Yes, men should also have cytology tests

Yes, men should also have cytology tests

In the case of women, having a Pap smear is no mystery: it is one of the common tests during regular visits to the gynecologist. And it is always done because it offers a lot of information: it involves taking a sample of cells from the cervix and then analyzing it to check that there are no anomalies that could reveal the presence of infections, inflammation or even cancer. It is something necessary and completely established in the women’s calendar, it does not allow discussion. But the popular imagination links it so much to women’s health that many times, when a doctor tells a man that he should have a cytology, he usually has a moment of mental short circuit, like ‘there is a mistake here, that’s right. just for them, right?’ Followed by another moment (very childish) of ‘please, please, let it be a mistake’ (because they begin to understand that something is going to be introduced somewhere and, of course, the idea is not very attractive).

Well yes, ladies and, above all, gentlemen, at the risk of breaking the balance of the cosmos, we are going to make a revelation: men also have cytology tests. What’s more, they should have them done. The question that many may be asking right now is where (anatomically) the issue is going (since, obviously, they do not have a vagina). Well, there are several ‘unisex’ options: the oral one (pharyngeal culture, in which a sample taken with a swab is analyzed), the genitourinary one (culture of fluid from the urethra collected with a swab) and the anal one ( where a sample is taken from the area with a brush).

Amaia Sanz and Fernando Jiménez, proctologists at Proktos Clinic and specialists in General and Digestive Surgery, explain it very clearly: “Cytology in women is universal and known, but not in men, who do not know they have to have them done.” . Nor are there different types.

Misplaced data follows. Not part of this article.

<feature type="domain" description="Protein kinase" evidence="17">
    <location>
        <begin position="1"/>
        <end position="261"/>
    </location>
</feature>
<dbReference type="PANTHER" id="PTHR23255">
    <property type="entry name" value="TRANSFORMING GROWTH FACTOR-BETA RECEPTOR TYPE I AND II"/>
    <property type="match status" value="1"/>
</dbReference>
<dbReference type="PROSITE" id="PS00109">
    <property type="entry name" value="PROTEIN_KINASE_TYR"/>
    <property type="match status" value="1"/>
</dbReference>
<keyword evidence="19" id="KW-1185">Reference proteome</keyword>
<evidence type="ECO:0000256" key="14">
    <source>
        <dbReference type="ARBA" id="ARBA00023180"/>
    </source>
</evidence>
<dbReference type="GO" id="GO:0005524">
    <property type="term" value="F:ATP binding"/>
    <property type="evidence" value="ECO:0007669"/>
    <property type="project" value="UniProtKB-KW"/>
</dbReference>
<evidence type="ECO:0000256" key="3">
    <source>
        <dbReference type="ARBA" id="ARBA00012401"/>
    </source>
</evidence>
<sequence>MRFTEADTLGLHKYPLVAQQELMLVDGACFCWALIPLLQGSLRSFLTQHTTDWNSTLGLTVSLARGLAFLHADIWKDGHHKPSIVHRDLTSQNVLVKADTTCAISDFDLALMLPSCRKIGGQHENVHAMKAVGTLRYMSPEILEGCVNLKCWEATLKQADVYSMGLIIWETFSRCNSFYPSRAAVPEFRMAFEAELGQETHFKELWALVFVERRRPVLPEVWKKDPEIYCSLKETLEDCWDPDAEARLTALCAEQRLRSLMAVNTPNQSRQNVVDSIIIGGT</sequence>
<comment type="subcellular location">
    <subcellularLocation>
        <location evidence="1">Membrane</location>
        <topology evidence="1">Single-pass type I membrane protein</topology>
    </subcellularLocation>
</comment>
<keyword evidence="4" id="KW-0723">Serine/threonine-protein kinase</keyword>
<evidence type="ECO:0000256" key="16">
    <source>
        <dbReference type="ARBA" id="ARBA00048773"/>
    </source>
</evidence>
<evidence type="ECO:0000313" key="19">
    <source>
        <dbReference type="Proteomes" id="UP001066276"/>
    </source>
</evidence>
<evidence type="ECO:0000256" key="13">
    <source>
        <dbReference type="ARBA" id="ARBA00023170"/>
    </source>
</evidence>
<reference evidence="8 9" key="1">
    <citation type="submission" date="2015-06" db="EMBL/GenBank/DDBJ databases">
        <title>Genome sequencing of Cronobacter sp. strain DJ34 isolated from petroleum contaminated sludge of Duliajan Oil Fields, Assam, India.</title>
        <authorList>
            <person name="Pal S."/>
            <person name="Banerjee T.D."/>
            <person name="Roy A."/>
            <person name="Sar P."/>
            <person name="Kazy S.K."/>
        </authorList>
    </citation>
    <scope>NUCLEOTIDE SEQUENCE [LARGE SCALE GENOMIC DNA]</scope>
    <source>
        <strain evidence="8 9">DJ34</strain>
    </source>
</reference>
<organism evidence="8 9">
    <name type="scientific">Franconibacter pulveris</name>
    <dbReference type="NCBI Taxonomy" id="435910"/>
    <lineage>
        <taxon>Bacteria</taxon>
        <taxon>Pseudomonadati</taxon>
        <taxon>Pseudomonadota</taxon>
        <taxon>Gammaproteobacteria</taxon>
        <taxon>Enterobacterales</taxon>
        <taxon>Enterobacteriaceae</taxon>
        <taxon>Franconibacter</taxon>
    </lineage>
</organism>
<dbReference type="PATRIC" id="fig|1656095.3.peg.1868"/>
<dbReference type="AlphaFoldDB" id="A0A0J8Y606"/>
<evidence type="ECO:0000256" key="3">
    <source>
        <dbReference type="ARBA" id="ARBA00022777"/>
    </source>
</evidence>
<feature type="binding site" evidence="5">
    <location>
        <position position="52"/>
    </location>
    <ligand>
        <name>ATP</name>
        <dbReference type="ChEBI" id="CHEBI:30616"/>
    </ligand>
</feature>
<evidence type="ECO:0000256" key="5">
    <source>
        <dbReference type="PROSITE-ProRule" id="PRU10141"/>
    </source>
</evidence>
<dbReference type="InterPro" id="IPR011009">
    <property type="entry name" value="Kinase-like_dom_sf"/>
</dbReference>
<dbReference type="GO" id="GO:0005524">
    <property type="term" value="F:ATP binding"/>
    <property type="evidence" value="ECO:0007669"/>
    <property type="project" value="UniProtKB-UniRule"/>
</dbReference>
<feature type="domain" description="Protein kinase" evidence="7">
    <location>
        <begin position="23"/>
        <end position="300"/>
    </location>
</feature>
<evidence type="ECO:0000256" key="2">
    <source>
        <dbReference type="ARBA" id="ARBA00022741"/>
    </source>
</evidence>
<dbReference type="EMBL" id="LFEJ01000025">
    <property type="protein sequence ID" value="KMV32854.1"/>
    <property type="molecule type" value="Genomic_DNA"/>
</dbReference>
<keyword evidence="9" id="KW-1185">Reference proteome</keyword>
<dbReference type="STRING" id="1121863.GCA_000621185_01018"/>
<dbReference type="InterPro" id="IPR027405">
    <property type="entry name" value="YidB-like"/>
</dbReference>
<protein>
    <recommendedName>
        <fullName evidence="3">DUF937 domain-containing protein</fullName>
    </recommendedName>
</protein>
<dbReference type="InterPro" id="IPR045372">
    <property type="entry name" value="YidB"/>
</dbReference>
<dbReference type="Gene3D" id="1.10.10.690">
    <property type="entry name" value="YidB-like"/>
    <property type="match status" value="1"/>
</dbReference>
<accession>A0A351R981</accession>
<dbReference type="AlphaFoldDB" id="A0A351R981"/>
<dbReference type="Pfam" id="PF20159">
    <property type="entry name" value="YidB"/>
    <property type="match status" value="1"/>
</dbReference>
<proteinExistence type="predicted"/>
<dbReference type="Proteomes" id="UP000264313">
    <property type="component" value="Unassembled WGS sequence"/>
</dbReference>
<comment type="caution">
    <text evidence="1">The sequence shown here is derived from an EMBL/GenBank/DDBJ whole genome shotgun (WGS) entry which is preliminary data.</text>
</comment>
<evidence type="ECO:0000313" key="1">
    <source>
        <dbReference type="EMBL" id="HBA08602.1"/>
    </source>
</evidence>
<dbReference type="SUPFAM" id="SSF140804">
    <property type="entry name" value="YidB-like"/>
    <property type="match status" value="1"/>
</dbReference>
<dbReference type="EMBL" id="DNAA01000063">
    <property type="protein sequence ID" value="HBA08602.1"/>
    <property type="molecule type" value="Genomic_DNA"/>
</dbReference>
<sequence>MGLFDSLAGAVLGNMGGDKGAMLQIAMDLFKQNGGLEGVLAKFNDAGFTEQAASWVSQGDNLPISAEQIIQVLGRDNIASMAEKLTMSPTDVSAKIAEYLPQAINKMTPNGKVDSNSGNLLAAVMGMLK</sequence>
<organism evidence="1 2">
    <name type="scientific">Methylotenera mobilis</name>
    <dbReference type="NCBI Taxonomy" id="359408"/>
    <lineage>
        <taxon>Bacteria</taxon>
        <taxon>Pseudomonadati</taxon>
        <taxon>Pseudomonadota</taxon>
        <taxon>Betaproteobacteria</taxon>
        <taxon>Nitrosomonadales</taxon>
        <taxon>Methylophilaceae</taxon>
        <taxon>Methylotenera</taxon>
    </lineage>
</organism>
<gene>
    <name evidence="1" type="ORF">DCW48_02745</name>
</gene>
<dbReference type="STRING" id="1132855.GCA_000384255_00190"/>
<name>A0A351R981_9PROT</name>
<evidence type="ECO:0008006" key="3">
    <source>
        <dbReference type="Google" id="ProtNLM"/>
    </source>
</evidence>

1. Anal cytology, for STIs

In the case of anal exams, the main reason for men to have it done (obviously, women can also have it done) is to detect the human papillomavirus (HPV), which is a sexually transmitted infection (STI-ETS). And like other ailments of this type, the number of cases is on the rise. Doctors attribute this increase to the fact that condoms are used less and less among men who have sex with men and among the trans community. An increase that they attribute, among other things, to the consumption of PrEP, a drug that prevents the spread of AIDS and that has led to decreasing use of condoms. But what about the rest of the diseases?

In the case of HPV, it is transmitted by direct contact between epithelia (mucous membranes), causes lesions in those it infects and generates warts, “which is what the population is most familiar with,” experts say. «But there are more than two hundred strains of HPV described and there are some that, without producing warts, can cause lesions. That is, they are noticeable with a microscope but not with the naked eye… and they can be precancerous. What do they want to tell us? That cytology is necessary.

“Normally it is temporary and between 80 and 90% disappear in one to two years, but there is clear evidence of the relationship between HPV and the appearance of certain tumors,” experts warn. In addition, it is used to diagnose other diseases: chlamydiosis, gonorrhea, syphilis, lymphogranuloma venereum and herpes simplex. To dispel fears and clarify doubts, specialists describe the process of anal cytology: «With a small brush with soft bristles, samples are taken from the anal canal. No preparation needed. “It is a quick and painless test,” proctologists reassure.

Doctors advise performing them if you have had risky oral sex. It consists of extracting a sample of mucous membranes using a swab. “Depending on sexual practices, oral cultures (and not other types) are taken to detect sexually transmitted diseases in men,” they clarify. Of course, it is also used in other infections not related to sex.

If there is fluid discharge from the urethra, it may be an indicator of a bacterial infection or STI. In this case, a urethral exudate is performed, a test in which a sample of fluid is collected from this duct using a swab… Yes, you have to put a ‘stick’ about two centimeters long through the hole in the penis. . With this test, sexually transmitted infections such as gonorrhea and chlamydia can be detected, a problem of global dimensions. The WHO counted 82 million people affected by gonorrhea in 2020 and chlamydia is increasing alarmingly in Europe. And, of course, the number of cytology tests that men have is growing at the same time.

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